Transport secretary Mr Chris Grayling confirmed on May 16 that the government was taking the franchise back under state control under an “operator as last resort” scenario, the third time that the franchise had failed since operations were privatised in the 1990s.

The Stagecoach (90%) - Virgin (10%) joint venture was awarded an eight-year contract in November 2014 to operate inter-city services on the East Coast Main Line (ECML) between London King’s Cross, Leeds, Newcastle, Edinburgh, Aberdeen and Inverness. VTEC’s bid was based on a premium payment of £3.3bn over the duration of the franchise.

Stagecoach told investors in February that since services began in 2015 VTEC’s four-weekly premium payments had been 30% higher than those made by its state-owned predecessor East Coast (which replaced National Express when its franchise failed in 2009), despite “a challenging economic environment, increasing political uncertainty, significantly lower rates of growth across the British rail network over the past two years and sustained poor performance by NR.”

However, a key element of the VTEC franchise bid was the expansion of services from 2019 based on the delivery of new Hitachi trains (currently under construction) and a programme of ECML infrastructure enhancements. With delays to much of this work impacting these plans, Stagecoach attempted to negotiate an amendment to the franchise agreement, including premium payments to reflect these “materially changed circumstances.”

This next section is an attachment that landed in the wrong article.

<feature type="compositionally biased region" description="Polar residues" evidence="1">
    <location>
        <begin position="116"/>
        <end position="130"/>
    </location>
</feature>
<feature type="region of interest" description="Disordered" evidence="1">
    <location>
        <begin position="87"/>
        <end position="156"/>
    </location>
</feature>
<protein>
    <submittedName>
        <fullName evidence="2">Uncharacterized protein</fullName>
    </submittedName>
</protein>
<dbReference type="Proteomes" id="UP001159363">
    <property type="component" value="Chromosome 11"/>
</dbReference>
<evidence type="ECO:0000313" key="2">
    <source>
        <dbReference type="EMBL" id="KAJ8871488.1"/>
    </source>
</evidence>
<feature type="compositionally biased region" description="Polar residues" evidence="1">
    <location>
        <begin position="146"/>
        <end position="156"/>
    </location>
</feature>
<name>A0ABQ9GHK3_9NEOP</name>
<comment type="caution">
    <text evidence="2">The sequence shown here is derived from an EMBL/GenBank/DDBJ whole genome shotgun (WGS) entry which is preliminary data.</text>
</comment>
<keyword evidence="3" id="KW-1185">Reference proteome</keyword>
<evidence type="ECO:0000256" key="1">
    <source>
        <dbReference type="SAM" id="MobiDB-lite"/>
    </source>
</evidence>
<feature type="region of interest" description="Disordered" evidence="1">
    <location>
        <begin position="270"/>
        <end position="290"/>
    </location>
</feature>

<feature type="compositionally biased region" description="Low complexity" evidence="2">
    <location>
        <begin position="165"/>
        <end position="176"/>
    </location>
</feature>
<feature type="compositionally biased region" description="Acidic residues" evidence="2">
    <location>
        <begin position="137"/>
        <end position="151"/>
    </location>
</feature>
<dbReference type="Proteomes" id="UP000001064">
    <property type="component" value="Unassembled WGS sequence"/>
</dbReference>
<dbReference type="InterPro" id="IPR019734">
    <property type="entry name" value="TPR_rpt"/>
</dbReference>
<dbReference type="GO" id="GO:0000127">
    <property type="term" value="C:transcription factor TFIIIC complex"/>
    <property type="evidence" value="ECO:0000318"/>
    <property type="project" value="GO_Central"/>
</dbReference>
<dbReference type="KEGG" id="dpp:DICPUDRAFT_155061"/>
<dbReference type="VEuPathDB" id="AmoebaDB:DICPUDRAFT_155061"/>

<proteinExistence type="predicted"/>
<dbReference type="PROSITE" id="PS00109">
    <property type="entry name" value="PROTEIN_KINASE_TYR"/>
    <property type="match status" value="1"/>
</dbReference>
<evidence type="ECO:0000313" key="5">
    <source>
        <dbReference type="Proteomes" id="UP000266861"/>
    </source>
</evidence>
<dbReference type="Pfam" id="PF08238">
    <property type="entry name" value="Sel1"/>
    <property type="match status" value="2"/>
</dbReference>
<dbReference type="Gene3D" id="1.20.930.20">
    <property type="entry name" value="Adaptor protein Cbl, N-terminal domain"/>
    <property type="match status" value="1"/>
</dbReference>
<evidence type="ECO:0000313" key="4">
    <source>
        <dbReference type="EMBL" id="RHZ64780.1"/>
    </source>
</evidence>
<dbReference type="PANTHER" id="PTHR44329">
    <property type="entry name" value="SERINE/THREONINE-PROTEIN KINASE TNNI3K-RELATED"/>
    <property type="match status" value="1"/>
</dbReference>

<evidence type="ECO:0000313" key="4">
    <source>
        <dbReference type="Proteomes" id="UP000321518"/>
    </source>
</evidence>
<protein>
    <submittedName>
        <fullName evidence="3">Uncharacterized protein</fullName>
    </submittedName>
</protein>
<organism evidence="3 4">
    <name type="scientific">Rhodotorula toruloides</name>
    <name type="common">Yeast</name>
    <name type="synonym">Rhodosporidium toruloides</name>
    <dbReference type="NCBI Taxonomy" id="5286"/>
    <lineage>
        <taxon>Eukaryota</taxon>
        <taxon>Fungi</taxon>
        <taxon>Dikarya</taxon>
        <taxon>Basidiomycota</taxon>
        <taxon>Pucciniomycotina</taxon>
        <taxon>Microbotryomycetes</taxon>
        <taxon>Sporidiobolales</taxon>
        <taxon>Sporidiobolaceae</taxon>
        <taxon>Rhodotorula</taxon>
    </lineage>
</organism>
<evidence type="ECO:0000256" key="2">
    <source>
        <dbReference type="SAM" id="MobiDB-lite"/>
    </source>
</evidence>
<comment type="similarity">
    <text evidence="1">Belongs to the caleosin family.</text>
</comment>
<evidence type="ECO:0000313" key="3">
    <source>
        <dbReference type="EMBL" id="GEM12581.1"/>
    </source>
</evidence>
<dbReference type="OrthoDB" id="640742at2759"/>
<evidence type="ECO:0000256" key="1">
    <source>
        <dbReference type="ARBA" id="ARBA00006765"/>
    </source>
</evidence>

While the franchise had met all of its financial commitments including premium payments of nearly £1bn, this had cost Stagecoach around £200m, which is equivalent to nearly 20% of its market value.

Grayling said in May that he considers the Operator of Last Resort scenario as the favoured approach to overcome these difficulties, helping to drive delivery of the proposed East Coast Partnership outlined in the government’s Strategic Vision for Rail, which was announced in November. This strategy aims to bring infrastructure management and operations closer together by introducing a single management team under a single brand and which is overseen by one leader. It is expected to commence in 2020.

LNER revives an iconic British rail brand, last seen on the network in 1948. While trains are still sporting VTEC branding, trains with the LNER livery are expected to appear in the next few days.

“As LNER launches, our message to customers, employees, and everyone who depends on this service is that it is business as usual,” says LNER managing director, Mr David Horne. “As we go through the initial transition period we remain absolutely committed to running the high-levels of service that customers have come to expect.”